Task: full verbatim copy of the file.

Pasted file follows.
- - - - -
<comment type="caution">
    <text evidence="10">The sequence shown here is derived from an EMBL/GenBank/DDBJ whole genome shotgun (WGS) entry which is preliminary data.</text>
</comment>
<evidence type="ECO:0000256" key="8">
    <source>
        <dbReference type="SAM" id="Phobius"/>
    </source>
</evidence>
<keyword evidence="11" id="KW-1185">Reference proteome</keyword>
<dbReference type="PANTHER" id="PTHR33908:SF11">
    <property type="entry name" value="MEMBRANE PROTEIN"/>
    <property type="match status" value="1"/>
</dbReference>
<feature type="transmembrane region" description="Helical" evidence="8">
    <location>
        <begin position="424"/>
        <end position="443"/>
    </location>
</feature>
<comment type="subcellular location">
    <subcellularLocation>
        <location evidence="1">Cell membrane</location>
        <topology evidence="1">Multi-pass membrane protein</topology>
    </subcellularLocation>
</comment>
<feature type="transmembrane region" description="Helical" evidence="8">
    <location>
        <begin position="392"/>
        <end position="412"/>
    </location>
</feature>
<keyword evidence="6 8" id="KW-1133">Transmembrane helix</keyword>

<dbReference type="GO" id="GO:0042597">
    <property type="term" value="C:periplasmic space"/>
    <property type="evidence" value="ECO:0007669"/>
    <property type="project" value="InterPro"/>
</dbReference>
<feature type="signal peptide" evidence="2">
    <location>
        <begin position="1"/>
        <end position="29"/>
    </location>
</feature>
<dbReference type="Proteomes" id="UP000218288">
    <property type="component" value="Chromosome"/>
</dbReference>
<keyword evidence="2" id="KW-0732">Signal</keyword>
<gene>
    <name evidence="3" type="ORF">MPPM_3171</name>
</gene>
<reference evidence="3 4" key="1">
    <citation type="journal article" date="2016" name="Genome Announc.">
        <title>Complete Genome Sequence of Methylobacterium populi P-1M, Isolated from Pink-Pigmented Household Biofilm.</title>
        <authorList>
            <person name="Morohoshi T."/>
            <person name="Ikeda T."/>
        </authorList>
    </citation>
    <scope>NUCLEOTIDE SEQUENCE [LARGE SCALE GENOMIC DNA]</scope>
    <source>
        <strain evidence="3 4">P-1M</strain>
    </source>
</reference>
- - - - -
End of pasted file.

<comment type="caution">
    <text evidence="10">The sequence shown here is derived from an EMBL/GenBank/DDBJ whole genome shotgun (WGS) entry which is preliminary data.</text>
</comment>
<evidence type="ECO:0000256" key="8">
    <source>
        <dbReference type="SAM" id="Phobius"/>
    </source>
</evidence>
<keyword evidence="11" id="KW-1185">Reference proteome</keyword>
<dbReference type="PANTHER" id="PTHR33908:SF11">
    <property type="entry name" value="MEMBRANE PROTEIN"/>
    <property type="match status" value="1"/>
</dbReference>
<feature type="transmembrane region" description="Helical" evidence="8">
    <location>
        <begin position="424"/>
        <end position="443"/>
    </location>
</feature>
<comment type="subcellular location">
    <subcellularLocation>
        <location evidence="1">Cell membrane</location>
        <topology evidence="1">Multi-pass membrane protein</topology>
    </subcellularLocation>
</comment>
<feature type="transmembrane region" description="Helical" evidence="8">
    <location>
        <begin position="392"/>
        <end position="412"/>
    </location>
</feature>
<keyword evidence="6 8" id="KW-1133">Transmembrane helix</keyword>

<dbReference type="GO" id="GO:0042597">
    <property type="term" value="C:periplasmic space"/>
    <property type="evidence" value="ECO:0007669"/>
    <property type="project" value="InterPro"/>
</dbReference>
<feature type="signal peptide" evidence="2">
    <location>
        <begin position="1"/>
        <end position="29"/>
    </location>
</feature>
<dbReference type="Proteomes" id="UP000218288">
    <property type="component" value="Chromosome"/>
</dbReference>
<keyword evidence="2" id="KW-0732">Signal</keyword>
<gene>
    <name evidence="3" type="ORF">MPPM_3171</name>
</gene>
<reference evidence="3 4" key="1">
    <citation type="journal article" date="2016" name="Genome Announc.">
        <title>Complete Genome Sequence of Methylobacterium populi P-1M, Isolated from Pink-Pigmented Household Biofilm.</title>
        <authorList>
            <person name="Morohoshi T."/>
            <person name="Ikeda T."/>
        </authorList>
    </citation>
    <scope>NUCLEOTIDE SEQUENCE [LARGE SCALE GENOMIC DNA]</scope>
    <source>
        <strain evidence="3 4">P-1M</strain>
    </source>
</reference>